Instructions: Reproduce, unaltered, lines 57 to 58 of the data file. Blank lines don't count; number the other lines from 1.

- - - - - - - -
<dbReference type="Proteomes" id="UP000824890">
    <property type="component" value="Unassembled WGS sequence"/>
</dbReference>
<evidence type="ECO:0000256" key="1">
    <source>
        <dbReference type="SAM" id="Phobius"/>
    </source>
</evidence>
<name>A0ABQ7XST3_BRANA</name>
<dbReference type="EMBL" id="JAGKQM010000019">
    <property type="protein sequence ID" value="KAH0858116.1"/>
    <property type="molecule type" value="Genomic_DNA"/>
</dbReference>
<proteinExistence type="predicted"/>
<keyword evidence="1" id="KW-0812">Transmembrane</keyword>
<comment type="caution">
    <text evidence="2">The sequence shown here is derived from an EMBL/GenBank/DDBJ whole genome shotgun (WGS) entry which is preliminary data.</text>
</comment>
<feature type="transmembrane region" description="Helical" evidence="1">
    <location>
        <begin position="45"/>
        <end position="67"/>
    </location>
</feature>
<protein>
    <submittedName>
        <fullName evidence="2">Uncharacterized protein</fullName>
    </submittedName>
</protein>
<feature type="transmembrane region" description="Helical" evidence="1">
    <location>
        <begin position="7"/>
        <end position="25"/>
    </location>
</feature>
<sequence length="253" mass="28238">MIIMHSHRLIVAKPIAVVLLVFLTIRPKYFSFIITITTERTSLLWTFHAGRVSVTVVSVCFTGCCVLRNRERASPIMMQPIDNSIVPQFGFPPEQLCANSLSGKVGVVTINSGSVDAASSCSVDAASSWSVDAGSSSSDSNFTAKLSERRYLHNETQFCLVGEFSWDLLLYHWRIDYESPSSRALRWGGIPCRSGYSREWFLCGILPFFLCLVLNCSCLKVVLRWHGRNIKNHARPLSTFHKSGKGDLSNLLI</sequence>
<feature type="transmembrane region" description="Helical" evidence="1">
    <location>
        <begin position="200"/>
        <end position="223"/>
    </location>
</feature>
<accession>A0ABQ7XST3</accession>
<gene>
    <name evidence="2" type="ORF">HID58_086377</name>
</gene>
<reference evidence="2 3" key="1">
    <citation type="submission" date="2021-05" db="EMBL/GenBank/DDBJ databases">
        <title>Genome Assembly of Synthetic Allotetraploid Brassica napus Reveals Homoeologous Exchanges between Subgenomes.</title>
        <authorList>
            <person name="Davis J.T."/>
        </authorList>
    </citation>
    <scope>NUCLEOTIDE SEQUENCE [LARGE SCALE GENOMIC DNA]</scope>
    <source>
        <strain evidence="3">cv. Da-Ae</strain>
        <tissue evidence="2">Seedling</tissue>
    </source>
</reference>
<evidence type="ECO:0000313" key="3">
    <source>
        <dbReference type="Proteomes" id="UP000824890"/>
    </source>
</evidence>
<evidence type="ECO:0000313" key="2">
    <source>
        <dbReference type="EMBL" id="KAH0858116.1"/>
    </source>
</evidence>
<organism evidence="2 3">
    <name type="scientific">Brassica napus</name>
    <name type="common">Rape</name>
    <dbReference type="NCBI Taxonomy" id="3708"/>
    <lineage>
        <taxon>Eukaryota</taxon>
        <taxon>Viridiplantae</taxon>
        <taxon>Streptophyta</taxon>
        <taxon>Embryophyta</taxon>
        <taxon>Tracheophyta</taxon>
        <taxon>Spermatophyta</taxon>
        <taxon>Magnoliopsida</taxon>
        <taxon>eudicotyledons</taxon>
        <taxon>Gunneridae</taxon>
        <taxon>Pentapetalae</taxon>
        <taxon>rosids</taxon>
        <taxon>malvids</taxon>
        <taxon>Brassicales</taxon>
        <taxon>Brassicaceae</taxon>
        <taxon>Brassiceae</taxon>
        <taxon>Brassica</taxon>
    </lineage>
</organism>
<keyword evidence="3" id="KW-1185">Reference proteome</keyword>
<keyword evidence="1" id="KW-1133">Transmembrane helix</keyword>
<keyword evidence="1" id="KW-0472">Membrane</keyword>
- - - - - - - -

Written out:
        <tissue evidence="2">Seedling</tissue>
    </source>